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Found 6 results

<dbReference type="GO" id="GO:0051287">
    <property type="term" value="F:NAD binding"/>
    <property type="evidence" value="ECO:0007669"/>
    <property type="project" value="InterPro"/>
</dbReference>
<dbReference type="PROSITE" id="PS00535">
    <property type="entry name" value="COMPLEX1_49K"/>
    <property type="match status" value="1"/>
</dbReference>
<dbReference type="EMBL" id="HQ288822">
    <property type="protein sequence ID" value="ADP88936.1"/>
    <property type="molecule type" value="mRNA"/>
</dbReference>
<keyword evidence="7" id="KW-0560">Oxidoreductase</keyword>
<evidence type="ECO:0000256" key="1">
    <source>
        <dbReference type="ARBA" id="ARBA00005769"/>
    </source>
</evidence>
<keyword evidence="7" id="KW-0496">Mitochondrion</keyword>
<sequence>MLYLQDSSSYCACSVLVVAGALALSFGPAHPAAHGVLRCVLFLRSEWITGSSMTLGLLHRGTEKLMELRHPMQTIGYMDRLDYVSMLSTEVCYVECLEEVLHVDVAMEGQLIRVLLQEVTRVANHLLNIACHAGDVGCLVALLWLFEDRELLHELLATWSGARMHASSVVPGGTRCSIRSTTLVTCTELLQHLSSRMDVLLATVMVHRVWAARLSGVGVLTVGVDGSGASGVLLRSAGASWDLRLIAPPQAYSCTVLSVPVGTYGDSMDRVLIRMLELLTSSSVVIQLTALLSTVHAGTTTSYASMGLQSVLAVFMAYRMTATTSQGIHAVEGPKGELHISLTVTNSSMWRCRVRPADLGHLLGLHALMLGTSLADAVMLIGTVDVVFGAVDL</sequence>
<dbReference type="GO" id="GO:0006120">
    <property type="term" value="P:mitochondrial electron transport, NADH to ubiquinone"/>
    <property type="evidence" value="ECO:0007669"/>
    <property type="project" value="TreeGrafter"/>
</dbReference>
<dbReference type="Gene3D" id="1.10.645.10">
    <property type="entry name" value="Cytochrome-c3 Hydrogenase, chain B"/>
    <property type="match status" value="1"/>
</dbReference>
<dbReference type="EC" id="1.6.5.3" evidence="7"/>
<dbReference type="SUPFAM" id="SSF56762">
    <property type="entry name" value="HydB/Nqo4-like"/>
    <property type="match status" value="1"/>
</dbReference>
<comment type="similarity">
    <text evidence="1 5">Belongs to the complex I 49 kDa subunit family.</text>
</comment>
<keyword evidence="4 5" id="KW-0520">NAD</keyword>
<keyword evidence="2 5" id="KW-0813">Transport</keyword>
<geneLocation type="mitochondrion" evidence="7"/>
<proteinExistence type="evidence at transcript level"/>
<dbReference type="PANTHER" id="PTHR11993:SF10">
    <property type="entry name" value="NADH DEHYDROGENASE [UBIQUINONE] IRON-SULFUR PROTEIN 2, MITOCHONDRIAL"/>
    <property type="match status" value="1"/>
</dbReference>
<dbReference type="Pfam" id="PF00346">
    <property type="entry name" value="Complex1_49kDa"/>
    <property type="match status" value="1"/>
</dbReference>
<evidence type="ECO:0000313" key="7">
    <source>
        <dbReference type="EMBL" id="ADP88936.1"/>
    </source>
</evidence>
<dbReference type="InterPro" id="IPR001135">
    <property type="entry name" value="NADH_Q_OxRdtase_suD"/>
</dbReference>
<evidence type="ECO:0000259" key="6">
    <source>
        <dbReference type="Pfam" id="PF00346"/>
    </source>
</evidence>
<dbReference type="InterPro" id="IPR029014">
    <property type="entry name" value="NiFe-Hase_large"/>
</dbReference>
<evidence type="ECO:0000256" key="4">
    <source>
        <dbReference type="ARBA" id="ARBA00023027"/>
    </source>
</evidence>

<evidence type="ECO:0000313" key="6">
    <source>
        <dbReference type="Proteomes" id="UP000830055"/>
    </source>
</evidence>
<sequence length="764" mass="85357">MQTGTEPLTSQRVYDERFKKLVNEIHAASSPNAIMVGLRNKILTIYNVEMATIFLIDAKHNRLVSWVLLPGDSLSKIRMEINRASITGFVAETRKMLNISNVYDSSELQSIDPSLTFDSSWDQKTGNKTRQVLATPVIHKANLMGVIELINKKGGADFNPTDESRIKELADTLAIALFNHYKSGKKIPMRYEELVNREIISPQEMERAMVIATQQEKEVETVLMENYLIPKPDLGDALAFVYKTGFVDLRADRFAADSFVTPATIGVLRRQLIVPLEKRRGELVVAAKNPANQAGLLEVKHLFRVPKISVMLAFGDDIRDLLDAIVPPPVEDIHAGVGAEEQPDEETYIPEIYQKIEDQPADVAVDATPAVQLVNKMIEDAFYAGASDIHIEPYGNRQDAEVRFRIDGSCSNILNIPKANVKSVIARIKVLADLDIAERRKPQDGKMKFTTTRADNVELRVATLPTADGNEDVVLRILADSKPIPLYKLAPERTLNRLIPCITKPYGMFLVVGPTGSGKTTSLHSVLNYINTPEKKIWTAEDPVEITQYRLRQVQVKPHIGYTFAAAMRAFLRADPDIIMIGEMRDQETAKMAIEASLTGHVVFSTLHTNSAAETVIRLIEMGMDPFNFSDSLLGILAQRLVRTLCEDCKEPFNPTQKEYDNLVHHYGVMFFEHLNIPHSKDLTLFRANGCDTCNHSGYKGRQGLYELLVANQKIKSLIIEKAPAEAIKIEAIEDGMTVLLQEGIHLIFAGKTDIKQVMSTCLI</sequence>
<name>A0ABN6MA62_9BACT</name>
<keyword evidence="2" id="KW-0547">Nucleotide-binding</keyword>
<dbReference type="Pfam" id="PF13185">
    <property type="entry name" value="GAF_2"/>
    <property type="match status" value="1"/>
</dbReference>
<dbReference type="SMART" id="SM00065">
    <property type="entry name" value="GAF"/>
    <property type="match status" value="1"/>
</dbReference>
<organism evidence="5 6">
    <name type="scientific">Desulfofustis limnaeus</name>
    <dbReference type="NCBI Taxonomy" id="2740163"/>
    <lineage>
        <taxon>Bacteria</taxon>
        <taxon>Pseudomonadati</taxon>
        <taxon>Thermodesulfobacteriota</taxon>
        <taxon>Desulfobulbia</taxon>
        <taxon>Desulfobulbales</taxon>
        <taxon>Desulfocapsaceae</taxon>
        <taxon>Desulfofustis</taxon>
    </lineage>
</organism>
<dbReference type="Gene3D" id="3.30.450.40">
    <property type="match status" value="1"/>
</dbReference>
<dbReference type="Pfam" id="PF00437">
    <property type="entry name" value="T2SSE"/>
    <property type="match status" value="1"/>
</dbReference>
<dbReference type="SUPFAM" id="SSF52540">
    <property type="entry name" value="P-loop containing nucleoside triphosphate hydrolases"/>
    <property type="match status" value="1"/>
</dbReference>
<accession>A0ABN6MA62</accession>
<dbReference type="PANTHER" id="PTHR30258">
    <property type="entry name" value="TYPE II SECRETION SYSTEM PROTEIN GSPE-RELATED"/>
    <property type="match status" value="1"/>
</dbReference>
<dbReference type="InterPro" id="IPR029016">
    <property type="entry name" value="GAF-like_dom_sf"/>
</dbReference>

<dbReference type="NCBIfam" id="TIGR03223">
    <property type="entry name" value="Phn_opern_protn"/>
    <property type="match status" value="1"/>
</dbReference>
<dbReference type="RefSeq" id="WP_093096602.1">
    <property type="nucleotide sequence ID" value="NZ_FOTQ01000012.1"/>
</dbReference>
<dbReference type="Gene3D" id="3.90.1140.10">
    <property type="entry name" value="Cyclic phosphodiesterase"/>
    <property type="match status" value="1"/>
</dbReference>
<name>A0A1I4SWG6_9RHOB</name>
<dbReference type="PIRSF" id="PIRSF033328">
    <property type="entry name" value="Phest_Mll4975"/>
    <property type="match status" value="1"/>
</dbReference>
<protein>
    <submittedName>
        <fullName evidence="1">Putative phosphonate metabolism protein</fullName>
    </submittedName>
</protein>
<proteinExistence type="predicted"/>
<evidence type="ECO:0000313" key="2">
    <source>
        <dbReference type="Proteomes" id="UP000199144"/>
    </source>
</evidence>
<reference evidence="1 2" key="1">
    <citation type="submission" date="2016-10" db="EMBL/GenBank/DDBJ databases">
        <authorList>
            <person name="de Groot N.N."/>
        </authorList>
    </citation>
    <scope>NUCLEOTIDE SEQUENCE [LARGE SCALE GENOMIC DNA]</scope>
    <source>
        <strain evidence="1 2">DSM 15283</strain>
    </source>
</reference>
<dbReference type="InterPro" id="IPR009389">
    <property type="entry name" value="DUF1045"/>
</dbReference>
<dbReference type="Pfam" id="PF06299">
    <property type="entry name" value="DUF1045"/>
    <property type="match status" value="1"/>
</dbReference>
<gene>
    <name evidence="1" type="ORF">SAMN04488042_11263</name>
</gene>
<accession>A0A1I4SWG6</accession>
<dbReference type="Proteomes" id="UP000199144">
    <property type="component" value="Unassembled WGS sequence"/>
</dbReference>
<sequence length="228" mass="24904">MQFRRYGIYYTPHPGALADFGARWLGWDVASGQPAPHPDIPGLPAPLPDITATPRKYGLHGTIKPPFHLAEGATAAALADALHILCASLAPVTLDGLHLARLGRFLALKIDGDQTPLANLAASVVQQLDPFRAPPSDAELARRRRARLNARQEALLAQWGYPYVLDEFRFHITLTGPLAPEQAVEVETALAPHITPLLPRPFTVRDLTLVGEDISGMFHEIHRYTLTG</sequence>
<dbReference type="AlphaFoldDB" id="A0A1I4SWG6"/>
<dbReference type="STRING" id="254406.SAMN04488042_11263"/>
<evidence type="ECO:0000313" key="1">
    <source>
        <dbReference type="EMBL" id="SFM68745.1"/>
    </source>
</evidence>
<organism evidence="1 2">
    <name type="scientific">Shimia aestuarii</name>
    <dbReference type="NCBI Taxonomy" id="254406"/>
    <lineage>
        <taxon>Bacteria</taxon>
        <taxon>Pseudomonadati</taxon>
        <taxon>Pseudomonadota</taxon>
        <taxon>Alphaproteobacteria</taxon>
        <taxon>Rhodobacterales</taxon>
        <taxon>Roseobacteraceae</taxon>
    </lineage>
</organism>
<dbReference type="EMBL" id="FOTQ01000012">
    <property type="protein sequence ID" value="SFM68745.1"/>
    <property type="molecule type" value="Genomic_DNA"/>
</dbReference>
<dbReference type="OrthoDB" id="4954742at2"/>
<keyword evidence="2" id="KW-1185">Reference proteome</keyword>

1. Pay what you want in this Montreal restaurant PETER MCCABE FOR THE TORONTO STAR Crescent St. tavern hard hit by drop in business tries something new Feb 25, 2009 04:30 AM Andrew Chung QUEBEC BUREAU CHIEF MONTREAL – Already stung by a slide in American tourists and a deepening financial mess that's keeping business customers away, the Taverne Crescent, situated on one of Montreal's historic party streets, decided to implement a new policy: Pay what you can. So yesterday, lunch-hour customers were given the choice of an appetizer, plus either tagliatelle bolognese, salmon or braised beef, and coffee or tea, for whatever they wanted to pay. For a dollar even. Or nothing. "Some people might pay nothing," said owner George Pappas, "but maybe when they have more money in three or six months, they'll come back and pay more." Desperate times call for desperate measures, it seems. Pappas's actions, though gimmicky, illustrate the darkening picture for all those attached to the tourism industry in the province. Despite the proximity of major Canadian cities like Montreal to the border, the number of American tourists coming into Canada by car – still the vast majority compared to other means of transport – reached a record low last year, data from Statistics Canada show. There were nearly 10 million of those trips in 2001. Last year, just 7.4 million. It wasn't even that bad during the last two recessions, including the oil shock of the 1970s. Meanwhile, Americans are taking 1.3 million fewer trips to Quebec compared to 2001. That number, which includes same-day trips, is off by nearly half Canada-wide. "It's astounding," said Statistics Canada analyst Paul Durk, "these are very big drops." There are a number of reasons why the Americans are staying away. New border security requirements, the perception of long border wait times, and even cross-border shopping may be less attractive for aging baby boomers, Durk suggested. Overall, there is a growing fear for the coming year, particularly since the recession has gone global. Already, there has been a sharp decrease in tourism from Britain and soon the rest of Europe will follow. "It will affect big cities the most," said Pierre Bellerose, vice-president of Tourism Montreal. "The cities get more international clients." In the last few years, the American malaise has been offset by increases in tourism from Europe and Mexico. And Montreal's hotels were saved last year by a strong convention calendar. But this year will be different. Bellerose said they're expecting the tourism sector to decline 2 to 3 per cent overall. Quebec's government has stepped in. On Sunday, Tourism Minister Nicole Ménard announced she's giving $4.2 million in financial help to certain businesses and groups, such as Aventure Écotourisme Québec, to try to pump up the tourist volume, and, a spokesperson said, to get past the economic crisis. It won't be easy. The horizon is bleak. Last year, there were 336 restaurant bankruptcies, the Association des restaurateurs du Québec reports – a 20 per cent increase from the year prior. Pappas, who also owns a nightclub in Montreal, describes having to cut staff in response to the American tourist decline. And until his bright idea to "pay what you can," his Taverne Crescent was closed on Mondays and Tuesdays because it was losing money. With no Formula One Grand Prix in Montreal this summer, he said, "It's going to be worse!" http://www.thestar.com/article/592677#Comments